Moroccan Riads – Lessons in Hospitality

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Moroccan Riads are a classroom for people interested in Hospitality

If you pay attention, the things you experience in Moroccan Riads will teach you more about hotels and how to be a good host than anything else.

Riads are more than just traditional Moroccan houses, they’re enchanted worlds bathed in sweet scents and Berber music, vintage furniture, and a myriad of colorful textiles dressing each corner. But the ethereal ambiance of a Moroccan Riad might lie in its walls, its architecture – not in a tangible sense, but in its power to let your imagination run wild.

When looking from the outside, nothing sparks the interest of the viewer – walls are too high to see beyond, no windows to let you glance inside and no decorations to admire. A beautiful door is the only element that breaks the monotony of this plain architecture.

So when stepping inside, you’re dazzled each time by this magnificent world, and your sense of wonder will surely be accompanied by the feeling that a secret realm was open just for you.

Patterned Berber carpets, Zellige (Moroccan mosaics) on each column, floor or over-sized wooden door, birds singing in the few palm trees around, silk curtains embellishing sitting areas, a small pool, and blue fountains are some of the sweet details that create a magical vibe within each Riad.

Walking in each room feels like landing in an Arabian Nights story, with soft pillows, handmade stainless lamps, handcrafted wood furniture painted in vivid colors, and a kaleidoscope of dreamy textures.

Still, the secret to Moroccan Riads doesn’t reside in the traditional feel or the beauty of these houses, but in the charm and opportunity that small spaces provide.

Small spaces hold a remarkable power: to nourish relationships, especially within a couple, but not restricted to one. And this tiny nugget of insight is more than a nice read about interiors and home design.

Two years ago, an unpleasant event in my home led to an unwanted, but amazing experiment with the power of small spaces. All summed up, we were restricted to using 3 out of the 4 rooms in the apartment for almost two months. As a result, our relationship flourished and we discovered so many tiny details about each other, the kind you miss when going about your daily routines.

Moroccan Riads hone this power of small spaces

Most are one-floor houses, with six to eleven rooms, and three or four people around, taking care of the guests.

Moroccans working in a Riad have an elegance about their spirit and a fascinating openness you’ll rarely find in the hospitality business. Conversations run smoothly, smiles are exchanged, pampering is included, and desires are anticipated.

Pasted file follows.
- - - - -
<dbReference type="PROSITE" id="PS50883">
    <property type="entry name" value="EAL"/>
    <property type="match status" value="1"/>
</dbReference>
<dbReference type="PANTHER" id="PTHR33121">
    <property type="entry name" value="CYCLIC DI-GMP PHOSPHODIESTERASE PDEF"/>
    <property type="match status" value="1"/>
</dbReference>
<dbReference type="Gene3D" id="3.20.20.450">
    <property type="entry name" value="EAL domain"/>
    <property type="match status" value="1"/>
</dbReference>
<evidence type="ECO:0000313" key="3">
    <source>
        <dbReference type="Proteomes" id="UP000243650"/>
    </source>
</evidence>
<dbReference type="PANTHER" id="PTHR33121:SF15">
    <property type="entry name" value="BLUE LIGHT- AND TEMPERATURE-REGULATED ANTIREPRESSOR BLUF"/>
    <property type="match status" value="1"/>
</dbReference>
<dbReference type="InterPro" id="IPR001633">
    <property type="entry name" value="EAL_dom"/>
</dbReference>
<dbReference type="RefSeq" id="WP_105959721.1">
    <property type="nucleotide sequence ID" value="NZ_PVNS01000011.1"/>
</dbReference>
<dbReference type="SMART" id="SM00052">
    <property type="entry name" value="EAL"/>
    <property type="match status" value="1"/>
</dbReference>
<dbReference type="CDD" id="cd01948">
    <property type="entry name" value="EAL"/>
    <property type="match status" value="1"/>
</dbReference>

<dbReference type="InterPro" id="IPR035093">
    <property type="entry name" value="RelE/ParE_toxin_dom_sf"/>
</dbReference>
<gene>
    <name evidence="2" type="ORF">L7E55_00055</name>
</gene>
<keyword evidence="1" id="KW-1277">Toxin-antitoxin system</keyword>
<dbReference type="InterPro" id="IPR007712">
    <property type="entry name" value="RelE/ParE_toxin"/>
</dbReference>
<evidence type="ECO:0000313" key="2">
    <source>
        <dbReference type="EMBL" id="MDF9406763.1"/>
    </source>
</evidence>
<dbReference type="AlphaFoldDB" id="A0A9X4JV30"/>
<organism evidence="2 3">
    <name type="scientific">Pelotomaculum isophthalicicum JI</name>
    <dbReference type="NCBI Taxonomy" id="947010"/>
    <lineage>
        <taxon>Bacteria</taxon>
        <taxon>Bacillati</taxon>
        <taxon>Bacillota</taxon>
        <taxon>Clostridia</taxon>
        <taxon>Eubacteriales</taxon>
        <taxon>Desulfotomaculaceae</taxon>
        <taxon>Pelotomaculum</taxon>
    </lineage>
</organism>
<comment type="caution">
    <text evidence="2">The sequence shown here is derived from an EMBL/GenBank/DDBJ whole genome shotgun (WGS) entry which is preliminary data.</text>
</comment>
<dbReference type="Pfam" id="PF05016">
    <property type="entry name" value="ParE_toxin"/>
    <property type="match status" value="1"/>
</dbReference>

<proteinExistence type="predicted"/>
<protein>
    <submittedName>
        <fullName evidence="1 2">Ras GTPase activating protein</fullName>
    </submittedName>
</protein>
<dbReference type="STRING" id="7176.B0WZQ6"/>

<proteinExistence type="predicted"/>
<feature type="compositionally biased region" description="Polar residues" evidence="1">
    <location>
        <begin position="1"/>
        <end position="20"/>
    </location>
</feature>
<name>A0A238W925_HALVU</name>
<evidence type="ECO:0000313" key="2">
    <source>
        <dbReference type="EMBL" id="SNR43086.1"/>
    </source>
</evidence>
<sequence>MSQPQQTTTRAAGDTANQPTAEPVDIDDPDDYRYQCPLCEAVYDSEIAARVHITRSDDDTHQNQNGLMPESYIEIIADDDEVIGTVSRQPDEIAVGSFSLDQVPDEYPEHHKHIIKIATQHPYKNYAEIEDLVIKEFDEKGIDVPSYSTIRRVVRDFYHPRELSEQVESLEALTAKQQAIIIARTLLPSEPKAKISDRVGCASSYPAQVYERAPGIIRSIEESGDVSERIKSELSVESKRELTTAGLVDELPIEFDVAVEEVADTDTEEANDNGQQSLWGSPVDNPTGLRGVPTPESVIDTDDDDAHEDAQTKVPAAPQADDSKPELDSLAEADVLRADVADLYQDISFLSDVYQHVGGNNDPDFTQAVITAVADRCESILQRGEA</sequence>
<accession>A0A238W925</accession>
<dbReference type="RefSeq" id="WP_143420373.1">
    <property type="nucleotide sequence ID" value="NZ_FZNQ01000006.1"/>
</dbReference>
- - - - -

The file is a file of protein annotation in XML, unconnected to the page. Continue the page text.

The manager of a Riad takes at least 20 minutes each day for every guest, sparking an interesting conversation about traditions and attractions, being helpful, and trying to cater to your every wish: a relaxing hammam, a special dish, a massage or a visit to a beautiful place.

Moroccan people redefine the concept of “hotel manager” 

He is not just a person in an office who you’ll never meet unless you have a big problem, as it’s the case with most European hotels.

The Moroccan hotel manager is a charming man, always present at breakfast, lunch or dinner, always with a smile on his face and ready to help, pour you tea, or even take you on a walk to the downtown hammam to retrieve your tangia.

He will give you recipes in a 5-minute break from his other duties, walk with you for 1km in the medina’s arid heat to retrieve your car, find you a better parking space, and cook you a meal that takes 5 hours.

Being pampered also earns new meanings in Morocco. You always feel like a guest of honor, special without being embarrassed by the attention, like a dear friend just welcomed you into his house.

These people are so warm and personal, smiling naturally, passionate about their work, and proud to introduce you to Morocco’s magical realm. It’s hard not to upgrade your hotel standards after such a splendid experience.

Thank you, Mohamed.
Thank you, Samir.

You’ve both taught me more about the hospitality business than I would have ever dreamed.

*Mohamed is the manager of Riad Melhoun & Spa Marrakech, Samir manages Riad Fes Baraka.


Riad Fes Baraka – Fes, Morocco


Riad Melhoun & Spa – Marrakech, Morocco

Road Trip in Morocco: Marrakech, FezChefchaouenRabat, Casablanca, Imlil –  the Atlas Mountains, Rif Mountains | October 2017All Photography ©Ana Matei > Instagram: @MateiAna

Read more about Morocco:

3 Moroccan Riads for your Moroccan Holiday >

Moroccan Food Culture & Tour >

Exploring Fez, the best preserved old city in the Arab world >

Rabat, Morocco in 24 hours >

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